One out of every three American adults has at least one of the primary for stroke: , , smoking habit, obesity, and diabetes.
As a caregiver, it is important to understand what a stroke is, what the symptoms are, how to manage after a loved one has suffered a stroke, as well as the .
While the depends on the individual, it can be helpful to understand the to prevent your loved one from suffering from one in the future.
A stroke or occurs in the brain when a carrying oxygen and nutrients or is blocked by a .
Strokes are also referred to as because with reduced to , the fails to receive the necessary oxygen and nutrients, and begin dying immediately.
Luckily, fatalities due to stroke have been declining, and more promising treatments are available today.
Strokes are severe and can lead to a coma or death without immediate treatment.
Therefore, learning about the three different and their symptoms is very important for recognizing the onset . In addition, it can help inform your research on moving forward.
Let’s review three common
is often caused by a condition called . describes a condition where cover the walls of the . This can lead to a , obstructing the to and leading to stroke.
While a can be prescribed to prevent from occurring, a thrombolytic ( ) or “Clot Buster” drug is often prescribed to break up the clot that is causing a and can help restore to the brain.
Unfortunately, can put your loved one at a of undergoing a , stroke, and other types of serious medical issues.
occur when , causing bleeding in the brain.
tend to be more fatal and more likely to cause long-term disability for survivors. These strokes can be further subdivided into intracerebral hemorrhage (ICH) and subarachnoid hemorrhage (SAH).
If it’s suspected that your loved one has had a , talk to your loved one’s healthcare provider about scheduling a which will confirm they’ve had a . A can also identify whether your loved one has had an .
It's generally quicker than an MRI scan and can mean you're able to receive appropriate treatment sooner.
A (TIA), also known as a " ," is similar to an .
However, the that caused the TIA is usually temporary and clears up more quickly. If you or your loved one is showing , you should treat it as a and inform a health care professional immediately.
Now that you’ve reviewed the three different , let’s list common that can lead to stroke. If your loved one has any of the below, they may be at a .
Obesity & Lack Of Exercise
Excessive Alcohol or Drug Use
Age & Gender
Race & Ethnicity
History of prior stroke or (TIAs)
A stroke occurs when is impeded from reaching certain . Depending on what that controls, different effects will be seen in the .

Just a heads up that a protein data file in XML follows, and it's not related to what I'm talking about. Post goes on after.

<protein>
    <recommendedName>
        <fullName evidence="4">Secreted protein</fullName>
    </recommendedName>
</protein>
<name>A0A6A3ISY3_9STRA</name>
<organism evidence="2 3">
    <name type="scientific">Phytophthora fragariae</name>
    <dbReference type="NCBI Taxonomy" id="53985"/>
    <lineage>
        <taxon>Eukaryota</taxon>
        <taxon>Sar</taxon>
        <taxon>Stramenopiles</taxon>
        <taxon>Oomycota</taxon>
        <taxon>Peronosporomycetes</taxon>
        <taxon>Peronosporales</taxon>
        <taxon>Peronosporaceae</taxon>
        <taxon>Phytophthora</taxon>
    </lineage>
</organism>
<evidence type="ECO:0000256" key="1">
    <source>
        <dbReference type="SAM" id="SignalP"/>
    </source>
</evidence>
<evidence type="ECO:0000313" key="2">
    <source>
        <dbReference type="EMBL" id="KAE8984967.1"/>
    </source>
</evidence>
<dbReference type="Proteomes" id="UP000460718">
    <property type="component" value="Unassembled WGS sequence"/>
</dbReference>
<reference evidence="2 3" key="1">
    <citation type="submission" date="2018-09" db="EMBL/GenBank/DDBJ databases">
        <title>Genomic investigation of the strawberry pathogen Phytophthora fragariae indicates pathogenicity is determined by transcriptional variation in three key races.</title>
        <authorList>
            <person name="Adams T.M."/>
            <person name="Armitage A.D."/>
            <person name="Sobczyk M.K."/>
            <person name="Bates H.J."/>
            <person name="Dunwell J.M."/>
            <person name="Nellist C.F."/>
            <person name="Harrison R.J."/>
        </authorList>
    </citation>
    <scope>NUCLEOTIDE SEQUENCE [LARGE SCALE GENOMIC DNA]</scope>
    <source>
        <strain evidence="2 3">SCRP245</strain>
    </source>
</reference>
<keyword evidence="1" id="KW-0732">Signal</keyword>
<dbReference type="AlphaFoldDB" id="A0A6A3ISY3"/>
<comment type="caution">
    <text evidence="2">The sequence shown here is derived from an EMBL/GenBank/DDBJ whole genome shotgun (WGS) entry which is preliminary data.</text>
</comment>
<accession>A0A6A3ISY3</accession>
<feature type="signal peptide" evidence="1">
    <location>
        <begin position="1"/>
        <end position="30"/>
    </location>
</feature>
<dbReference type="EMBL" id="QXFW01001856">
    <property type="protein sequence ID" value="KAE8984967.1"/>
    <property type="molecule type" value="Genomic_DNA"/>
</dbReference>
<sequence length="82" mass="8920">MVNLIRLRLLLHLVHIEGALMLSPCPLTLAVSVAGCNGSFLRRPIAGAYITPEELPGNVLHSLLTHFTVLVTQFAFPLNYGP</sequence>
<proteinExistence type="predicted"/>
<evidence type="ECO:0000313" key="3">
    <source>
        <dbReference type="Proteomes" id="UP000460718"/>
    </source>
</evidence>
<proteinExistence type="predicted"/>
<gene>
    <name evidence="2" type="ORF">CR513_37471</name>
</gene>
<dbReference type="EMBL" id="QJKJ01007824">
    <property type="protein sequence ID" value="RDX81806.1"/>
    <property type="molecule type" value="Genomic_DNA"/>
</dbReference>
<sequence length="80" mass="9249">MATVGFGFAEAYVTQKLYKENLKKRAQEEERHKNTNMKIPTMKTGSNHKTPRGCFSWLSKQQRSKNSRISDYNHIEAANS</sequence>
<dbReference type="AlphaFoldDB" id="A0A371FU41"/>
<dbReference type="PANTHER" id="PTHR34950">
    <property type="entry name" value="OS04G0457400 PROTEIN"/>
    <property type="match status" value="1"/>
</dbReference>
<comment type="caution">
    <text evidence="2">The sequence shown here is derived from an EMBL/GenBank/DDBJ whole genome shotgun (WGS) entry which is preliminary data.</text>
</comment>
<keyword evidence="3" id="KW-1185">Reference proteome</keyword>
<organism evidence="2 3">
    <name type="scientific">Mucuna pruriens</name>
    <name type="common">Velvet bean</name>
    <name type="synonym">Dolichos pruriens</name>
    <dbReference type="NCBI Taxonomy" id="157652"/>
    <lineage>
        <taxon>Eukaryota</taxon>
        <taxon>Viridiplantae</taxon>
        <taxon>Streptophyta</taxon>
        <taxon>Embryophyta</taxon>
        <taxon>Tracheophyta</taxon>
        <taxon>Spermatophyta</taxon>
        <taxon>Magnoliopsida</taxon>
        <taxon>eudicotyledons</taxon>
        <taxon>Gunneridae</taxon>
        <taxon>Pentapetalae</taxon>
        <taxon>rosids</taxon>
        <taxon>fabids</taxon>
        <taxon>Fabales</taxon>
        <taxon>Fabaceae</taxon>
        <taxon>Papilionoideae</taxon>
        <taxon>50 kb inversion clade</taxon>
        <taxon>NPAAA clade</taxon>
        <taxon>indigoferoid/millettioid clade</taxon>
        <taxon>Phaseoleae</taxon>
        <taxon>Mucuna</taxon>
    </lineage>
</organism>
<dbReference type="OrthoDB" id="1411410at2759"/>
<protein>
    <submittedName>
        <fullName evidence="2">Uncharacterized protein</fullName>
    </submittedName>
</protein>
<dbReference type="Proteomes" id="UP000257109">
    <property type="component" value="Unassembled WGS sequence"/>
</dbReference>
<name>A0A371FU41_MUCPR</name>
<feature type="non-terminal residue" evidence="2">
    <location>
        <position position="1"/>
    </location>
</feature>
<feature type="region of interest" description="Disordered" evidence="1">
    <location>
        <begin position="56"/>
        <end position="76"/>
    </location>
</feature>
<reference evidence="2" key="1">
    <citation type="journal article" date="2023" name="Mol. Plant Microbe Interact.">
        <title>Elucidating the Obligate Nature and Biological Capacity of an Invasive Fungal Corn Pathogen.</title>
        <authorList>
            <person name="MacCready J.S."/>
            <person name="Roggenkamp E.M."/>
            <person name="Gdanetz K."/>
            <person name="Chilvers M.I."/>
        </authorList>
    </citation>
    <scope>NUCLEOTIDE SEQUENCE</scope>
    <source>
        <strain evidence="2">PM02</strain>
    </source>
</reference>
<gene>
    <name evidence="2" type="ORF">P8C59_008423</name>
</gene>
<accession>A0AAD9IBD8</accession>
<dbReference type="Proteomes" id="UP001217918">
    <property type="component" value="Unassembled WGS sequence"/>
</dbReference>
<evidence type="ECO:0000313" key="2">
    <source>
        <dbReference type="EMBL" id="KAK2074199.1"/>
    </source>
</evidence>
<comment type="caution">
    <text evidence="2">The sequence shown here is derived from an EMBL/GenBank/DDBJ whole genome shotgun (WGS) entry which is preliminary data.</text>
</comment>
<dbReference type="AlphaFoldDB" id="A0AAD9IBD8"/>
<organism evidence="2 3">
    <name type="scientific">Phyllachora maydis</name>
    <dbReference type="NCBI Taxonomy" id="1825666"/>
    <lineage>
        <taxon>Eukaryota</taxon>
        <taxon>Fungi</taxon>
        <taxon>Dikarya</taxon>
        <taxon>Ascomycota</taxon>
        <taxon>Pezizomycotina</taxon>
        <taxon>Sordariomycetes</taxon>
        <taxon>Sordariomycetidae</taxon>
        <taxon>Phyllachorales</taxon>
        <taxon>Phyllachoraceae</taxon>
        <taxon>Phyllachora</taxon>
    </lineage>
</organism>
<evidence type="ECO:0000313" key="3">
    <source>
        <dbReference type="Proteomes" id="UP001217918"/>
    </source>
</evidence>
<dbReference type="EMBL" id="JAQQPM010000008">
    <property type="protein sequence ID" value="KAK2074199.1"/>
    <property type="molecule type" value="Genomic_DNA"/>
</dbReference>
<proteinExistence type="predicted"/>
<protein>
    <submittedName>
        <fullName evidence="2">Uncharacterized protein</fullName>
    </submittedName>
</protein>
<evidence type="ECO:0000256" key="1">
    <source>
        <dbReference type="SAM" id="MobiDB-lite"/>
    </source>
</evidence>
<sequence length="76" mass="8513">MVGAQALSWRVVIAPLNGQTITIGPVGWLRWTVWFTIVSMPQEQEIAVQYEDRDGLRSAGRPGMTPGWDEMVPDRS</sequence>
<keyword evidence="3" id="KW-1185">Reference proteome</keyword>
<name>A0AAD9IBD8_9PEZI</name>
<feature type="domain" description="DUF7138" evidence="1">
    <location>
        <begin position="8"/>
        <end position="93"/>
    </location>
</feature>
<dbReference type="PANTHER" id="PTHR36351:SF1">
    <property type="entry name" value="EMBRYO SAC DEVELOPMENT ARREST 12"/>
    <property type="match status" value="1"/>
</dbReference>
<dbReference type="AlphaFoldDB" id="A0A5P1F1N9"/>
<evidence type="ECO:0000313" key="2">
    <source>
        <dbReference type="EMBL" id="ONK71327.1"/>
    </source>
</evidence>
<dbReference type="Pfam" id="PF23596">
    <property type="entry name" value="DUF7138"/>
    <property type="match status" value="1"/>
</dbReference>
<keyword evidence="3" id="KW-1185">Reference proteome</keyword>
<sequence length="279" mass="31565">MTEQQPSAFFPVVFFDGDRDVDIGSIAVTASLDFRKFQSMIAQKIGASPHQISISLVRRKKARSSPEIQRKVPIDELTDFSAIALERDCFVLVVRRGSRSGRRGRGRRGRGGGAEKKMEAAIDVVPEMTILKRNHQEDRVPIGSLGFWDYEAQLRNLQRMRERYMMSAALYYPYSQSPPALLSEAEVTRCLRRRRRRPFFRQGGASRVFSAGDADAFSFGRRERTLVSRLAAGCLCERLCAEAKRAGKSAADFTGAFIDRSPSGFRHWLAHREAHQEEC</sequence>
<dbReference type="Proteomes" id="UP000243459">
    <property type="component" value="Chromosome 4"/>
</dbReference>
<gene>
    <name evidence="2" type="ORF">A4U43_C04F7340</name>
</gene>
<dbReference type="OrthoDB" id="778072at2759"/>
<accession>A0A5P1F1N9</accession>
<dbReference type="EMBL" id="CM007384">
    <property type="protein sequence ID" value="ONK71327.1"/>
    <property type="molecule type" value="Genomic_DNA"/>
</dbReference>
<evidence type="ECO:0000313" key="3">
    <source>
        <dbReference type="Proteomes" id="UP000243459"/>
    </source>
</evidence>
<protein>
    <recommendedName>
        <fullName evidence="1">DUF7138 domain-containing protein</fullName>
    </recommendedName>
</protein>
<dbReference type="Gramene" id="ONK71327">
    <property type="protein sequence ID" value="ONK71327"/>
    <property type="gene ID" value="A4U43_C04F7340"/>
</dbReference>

brought on by stroke can cause both common and uncommon effects. Some of the more common
Paralysis on one
Memory loss or confusion
Anxiety and depression
Pseudo-bulbar affect (uncontrollable laughing or crying)
Dysphagia (difficulty swallowing)
Pain and heightened sensitivity
Problems with vision
Spasticity (muscles tightened)
Foot drop, claw toe, or hammertoe
Depending on the where the stroke has caused damage, other effects may occur.
In the case that a stroke affects the left hemisphere of your loved one’s brain, however, their language and communication skills may be directly affected.
If your loved one is experiencing one or several of the above-listed effects, communicate with your loved one’s health care provider to better understand .
While there isn’t a particular that diagnoses stroke, if your loved one gets hospitalized, their nurse or doctor at the hospital can perform to understand what caused their stroke symptoms.
In the meantime, try asking your loved one’s healthcare provider about what can help benefit your loved one moving forward. As their caregiver, you can play an important role in ensuring that your loved one gets the best treatment possible.
DISCLAIMER: ALL INFORMATION AND MATERIALS ON THIS WEBSITE ARE INTENDED FOR INFORMATIONAL PURPOSES ONLY.
The information on this website, including text, graphics, images, and other materials, is intended for informational purposes only. No material on this webpage or any other page on this website is meant to be a substitute for professional medical advice, diagnosis, or treatment. For questions regarding medical conditions or the diagnosis and treatment of medical conditions, always seek the advice of a qualified healthcare professional or physician. Do not delay seeking nor disregard professional medical advice because of the information on this website.
A Nurse Director at a large medical center in Boston, MA, who holds a Master’s in Nursing Leadership and Administration and an MBA in Healthcare Management.
Ready Set Care is creating a community to provide guidance for anyone caring for an aging loved one.
If you know someone that could benefit from our website, click the share icons below
or copy link below